For the most part, the reading list for 2007 was made up of books about food, about wine, about travel, or about food, wine and travel. Although I didn't leave the beachfront house for an initial period of seven days, I was not quite the reading maniac this year. Part of my vacation, with PowerBook as carry-on luggage, was spent finishing my own upcoming book, Identity Crisis! Somehow I ended up coming home with several books that had not even been cracked open.
Just prior to the trip, my friend Mary suggested that I read A Thousand Days in Venice, by Marlena De Blasi. Venice is one of my favorite places in the world. We plan on visiting the city again this fall. The author's writing took me there - I could smell the food, flowers and stinky canal water; I had been to many of the locations mentioned, and I'd walked the streets the author traveled. In her second book De Blasi and her husband move to a small village in Tuscany. A Thousand Days in Tuscany transports the reader there. As I usually stay in similar villages in Umbria, near the border of Tuscany, I could relate to many of the events and experiences described in the book - and look forward to being there again this year.
Our friend Carol (who has been our housecleaning person for over 12 years) recommended that I read Eat, Pray, Love: One Woman's Search for Everything Across Italy, India and Indonesia, by Elizabeth Gilbert, even though she considered it a bit of a "chick book." She thought I would find the writing about food, travel, culture and spirituality interesting. It was a great book about the author's stays in each of the geographic locations. The reader can almost gain the 30+ pounds the writer put on while eating her way through Italy by reading of her experiences. Still, I'm not sure I can forgive GIlbert for not personally liking Venice. Having only been to Bombay (now Mumbai) in India, I found the writer's search for spirituality on a remote ashram a great contrast to my own experiences. I've always wanted to visit Bali and surrounding islands. Gilbert provided an excellent introduction to the culture of the island. Although I did occasionally want to yell "Snap out of it!" at the author, for being whiny about her life, I did enjoy the book and her search for solutions to the personal issues she was facing.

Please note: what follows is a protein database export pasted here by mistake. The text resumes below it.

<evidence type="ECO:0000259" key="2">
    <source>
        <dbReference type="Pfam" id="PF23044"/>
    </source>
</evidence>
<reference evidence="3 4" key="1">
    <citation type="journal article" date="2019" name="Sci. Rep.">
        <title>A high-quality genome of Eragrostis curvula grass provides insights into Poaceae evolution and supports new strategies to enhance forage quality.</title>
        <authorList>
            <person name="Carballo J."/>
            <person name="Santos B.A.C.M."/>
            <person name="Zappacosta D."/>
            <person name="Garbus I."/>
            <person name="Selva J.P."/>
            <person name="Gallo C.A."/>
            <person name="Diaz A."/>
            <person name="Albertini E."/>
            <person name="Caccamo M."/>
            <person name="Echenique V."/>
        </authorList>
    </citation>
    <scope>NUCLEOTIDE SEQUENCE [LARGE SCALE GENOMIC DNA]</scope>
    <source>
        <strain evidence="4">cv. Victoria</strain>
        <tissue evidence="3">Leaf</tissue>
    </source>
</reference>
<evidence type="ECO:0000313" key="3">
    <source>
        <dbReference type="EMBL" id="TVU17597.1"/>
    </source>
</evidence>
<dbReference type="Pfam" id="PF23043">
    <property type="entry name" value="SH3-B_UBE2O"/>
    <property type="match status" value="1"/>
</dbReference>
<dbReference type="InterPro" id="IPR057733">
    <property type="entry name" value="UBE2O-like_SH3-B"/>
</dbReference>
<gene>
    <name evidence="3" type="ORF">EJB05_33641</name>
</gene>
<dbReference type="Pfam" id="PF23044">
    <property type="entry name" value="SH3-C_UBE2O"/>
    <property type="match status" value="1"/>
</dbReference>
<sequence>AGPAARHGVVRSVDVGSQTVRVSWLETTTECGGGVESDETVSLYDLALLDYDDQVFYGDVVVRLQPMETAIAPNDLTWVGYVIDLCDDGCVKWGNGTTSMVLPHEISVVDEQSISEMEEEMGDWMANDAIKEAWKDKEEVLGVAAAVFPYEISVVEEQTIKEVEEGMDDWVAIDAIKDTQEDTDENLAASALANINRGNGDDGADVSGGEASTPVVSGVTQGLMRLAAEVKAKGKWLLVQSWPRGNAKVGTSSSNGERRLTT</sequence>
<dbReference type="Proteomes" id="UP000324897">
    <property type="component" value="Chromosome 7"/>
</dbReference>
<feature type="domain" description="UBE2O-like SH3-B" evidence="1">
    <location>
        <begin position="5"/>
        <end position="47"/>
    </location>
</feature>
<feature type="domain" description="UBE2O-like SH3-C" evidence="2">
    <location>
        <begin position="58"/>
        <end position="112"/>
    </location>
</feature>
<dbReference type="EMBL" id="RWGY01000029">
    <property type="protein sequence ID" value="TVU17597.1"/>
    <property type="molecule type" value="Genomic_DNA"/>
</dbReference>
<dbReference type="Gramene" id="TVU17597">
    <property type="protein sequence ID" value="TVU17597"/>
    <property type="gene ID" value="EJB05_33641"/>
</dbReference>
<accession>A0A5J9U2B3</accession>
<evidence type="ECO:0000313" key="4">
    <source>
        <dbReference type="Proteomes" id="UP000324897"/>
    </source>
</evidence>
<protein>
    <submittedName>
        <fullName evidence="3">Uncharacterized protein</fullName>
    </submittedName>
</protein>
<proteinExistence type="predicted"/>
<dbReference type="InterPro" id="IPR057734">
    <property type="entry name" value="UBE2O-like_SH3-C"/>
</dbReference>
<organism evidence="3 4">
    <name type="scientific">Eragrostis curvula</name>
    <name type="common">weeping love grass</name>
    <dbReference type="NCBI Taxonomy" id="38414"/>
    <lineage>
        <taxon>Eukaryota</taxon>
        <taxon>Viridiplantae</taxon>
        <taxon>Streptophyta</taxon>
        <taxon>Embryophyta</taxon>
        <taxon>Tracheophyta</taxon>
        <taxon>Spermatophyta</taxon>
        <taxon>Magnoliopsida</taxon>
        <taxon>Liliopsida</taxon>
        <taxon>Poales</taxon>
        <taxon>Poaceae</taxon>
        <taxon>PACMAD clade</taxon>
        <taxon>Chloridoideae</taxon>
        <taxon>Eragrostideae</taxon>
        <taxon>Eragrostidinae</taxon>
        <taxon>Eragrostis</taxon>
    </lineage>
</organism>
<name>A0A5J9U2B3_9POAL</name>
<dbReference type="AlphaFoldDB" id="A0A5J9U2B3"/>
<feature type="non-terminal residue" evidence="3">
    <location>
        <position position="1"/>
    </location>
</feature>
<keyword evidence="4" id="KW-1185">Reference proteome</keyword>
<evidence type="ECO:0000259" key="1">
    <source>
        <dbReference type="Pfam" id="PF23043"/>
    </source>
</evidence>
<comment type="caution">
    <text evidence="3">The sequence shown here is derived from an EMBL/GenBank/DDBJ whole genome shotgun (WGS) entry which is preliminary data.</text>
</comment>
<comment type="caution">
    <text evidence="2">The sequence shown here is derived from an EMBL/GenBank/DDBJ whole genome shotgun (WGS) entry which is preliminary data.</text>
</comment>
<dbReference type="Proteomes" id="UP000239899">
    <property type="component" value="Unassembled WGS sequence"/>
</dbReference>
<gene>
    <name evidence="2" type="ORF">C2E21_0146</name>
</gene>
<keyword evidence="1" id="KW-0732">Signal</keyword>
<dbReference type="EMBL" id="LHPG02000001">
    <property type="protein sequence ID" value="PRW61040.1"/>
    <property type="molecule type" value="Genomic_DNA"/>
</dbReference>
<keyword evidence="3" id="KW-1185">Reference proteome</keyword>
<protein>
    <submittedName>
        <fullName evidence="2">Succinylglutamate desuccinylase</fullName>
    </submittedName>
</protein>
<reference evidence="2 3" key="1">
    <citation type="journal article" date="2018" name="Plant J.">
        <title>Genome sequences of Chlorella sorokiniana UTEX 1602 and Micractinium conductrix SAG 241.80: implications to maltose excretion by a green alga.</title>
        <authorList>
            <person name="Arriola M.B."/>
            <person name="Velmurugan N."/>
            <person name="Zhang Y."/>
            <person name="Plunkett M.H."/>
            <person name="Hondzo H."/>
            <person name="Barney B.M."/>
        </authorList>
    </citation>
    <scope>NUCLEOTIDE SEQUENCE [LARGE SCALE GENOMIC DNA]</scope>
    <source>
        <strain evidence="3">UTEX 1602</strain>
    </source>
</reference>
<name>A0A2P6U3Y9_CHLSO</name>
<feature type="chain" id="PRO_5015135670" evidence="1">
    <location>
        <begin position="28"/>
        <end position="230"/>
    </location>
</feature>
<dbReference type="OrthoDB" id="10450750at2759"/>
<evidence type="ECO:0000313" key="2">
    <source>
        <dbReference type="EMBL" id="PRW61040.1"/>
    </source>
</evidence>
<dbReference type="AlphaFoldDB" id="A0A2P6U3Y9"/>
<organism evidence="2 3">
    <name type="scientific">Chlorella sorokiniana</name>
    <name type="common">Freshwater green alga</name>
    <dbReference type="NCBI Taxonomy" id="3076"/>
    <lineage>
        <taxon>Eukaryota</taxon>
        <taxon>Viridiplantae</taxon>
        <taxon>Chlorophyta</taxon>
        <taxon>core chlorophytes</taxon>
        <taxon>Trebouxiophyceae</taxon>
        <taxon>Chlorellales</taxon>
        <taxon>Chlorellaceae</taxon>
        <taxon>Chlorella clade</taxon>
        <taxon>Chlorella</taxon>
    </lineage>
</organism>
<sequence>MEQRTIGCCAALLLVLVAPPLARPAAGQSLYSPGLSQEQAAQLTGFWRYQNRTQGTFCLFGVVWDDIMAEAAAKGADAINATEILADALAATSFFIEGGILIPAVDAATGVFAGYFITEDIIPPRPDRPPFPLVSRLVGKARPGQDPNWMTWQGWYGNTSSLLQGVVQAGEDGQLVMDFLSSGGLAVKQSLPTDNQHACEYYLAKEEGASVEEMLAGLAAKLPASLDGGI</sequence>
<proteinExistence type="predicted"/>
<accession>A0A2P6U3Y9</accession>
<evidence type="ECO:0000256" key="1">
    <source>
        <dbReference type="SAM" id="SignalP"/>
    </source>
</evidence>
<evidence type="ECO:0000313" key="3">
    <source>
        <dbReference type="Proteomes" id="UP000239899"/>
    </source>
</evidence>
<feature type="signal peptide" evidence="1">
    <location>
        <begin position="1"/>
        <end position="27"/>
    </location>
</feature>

Two years ago, while in St. Croix, I read J. Maarten Troost's hilarious book The Sex Lives of Cannibals: Adrift in the Equatorial Pacific, about living on Tarawa, a remote South Pacific island in the Republic of Kiribati, for two years. This year I packed, and thoroughly enjoyed, his follow-up book, Getting Stoned with Savages: A Trip Through the Islands of Fiji and Vanuatu. In this segment of his life, Troost and his wife, Sylvia, move from Washington, D.C., to Vanuatu, a nation made up of 83 islands in the South Pacific. "Getting stoned" refers to the altered state and pleasure he gets from drinking kava with the locals (I've had it before and the "high" is a bit bizarre.). The adventures, and misadventures, of the couple make a great read.
I interrupted the travel and food literary itinerary long enough to finally read Caffeine for the Creative Mind: 250 Exercises to Wake Up Your Brain, by Stefan Mumaw and Wendy Lee Oldfield. Yes, I actually took a graphic design book on vacation with me. A few years ago, in San Diego, Wendy interviewed me for the book at the HOW Design Conference. I was honored to be included in the book as one of a dozen industry professional profiles surrounded by great creative exercises. It was great to finally have the opportunity to read the book without the static of my normal work life. Every designer should get themselves a copy.